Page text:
Medicinal plants at the Glamorganshire Canal Nature Reserve

Woody nightshade (Solanum dulcamara)
Woody nightshade (Solanum dulcamara)

After moving to Whitchurch a few years ago I was thrilled to find a nature reserve on my doorstep, and one with such diverse plant life was the icing on the cake. As a herbalist I am constantly looking at plants, (even while stopped in traffic) and the reserve has so many rare and wonderful specimens.

Last year I saw Solanum dulcamara (Woody nightshade) for the first time in the reserve and also the first time anywhere. The particularly wet summer saw an increase of this poisonous plant.

This year the warmer weather has shown some more wonderful specimens, Filipendula ulmaria (Meadowsweet) which was rarely seen last year is now out in abundance. This wonderful herb was used as the base of aspirin along with willow bark, and is used today in modern herbal medicine as an anti-inflammatory for arthritis and rheumatism.

It’s not only the rare plants that interest me, the cleavers and plantain have all been prolific and all still hold an important place in treating skin conditions such as eczema and psoriasis.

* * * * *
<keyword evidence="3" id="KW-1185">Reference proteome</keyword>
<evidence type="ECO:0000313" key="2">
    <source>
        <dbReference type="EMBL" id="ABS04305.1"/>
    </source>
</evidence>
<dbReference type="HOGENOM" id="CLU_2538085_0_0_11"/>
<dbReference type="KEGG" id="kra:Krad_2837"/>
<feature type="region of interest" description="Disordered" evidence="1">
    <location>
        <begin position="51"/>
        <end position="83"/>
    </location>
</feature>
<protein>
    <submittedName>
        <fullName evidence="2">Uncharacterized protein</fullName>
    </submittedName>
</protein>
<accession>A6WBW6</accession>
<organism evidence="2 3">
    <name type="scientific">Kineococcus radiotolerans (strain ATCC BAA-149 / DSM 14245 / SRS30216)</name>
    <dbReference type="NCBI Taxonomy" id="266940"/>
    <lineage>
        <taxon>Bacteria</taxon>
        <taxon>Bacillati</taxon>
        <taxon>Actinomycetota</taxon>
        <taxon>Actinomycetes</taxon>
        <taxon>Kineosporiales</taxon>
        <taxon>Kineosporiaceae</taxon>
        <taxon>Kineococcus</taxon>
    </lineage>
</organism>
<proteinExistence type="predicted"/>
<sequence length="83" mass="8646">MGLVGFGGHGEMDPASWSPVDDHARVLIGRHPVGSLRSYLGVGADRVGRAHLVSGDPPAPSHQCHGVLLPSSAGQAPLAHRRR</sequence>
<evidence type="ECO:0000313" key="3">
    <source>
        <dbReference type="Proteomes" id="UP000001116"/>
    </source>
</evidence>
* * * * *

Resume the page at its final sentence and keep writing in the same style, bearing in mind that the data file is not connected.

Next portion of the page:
Meadowsweet (Filipendula ulmaria)
Meadowsweet (Filipendula ulmaria)

A hugely under rated plant is the humble nettle, still used in herbal medicine today for its high mineral content and as an anti histamine, but it has so many other uses.

In the First World War nettles were used to make military uniforms, and they are also wonderful in soups and sauces (if picked early). In 1693 it was recorded that nettle was used to treat kidney stones, and today research shows that nettle has a diuretic effect.

If you are interested in learning more about the herbs in the reserve and their medicinal and historical uses, come along to the herb walk on 28th September, 2pm til 4pm.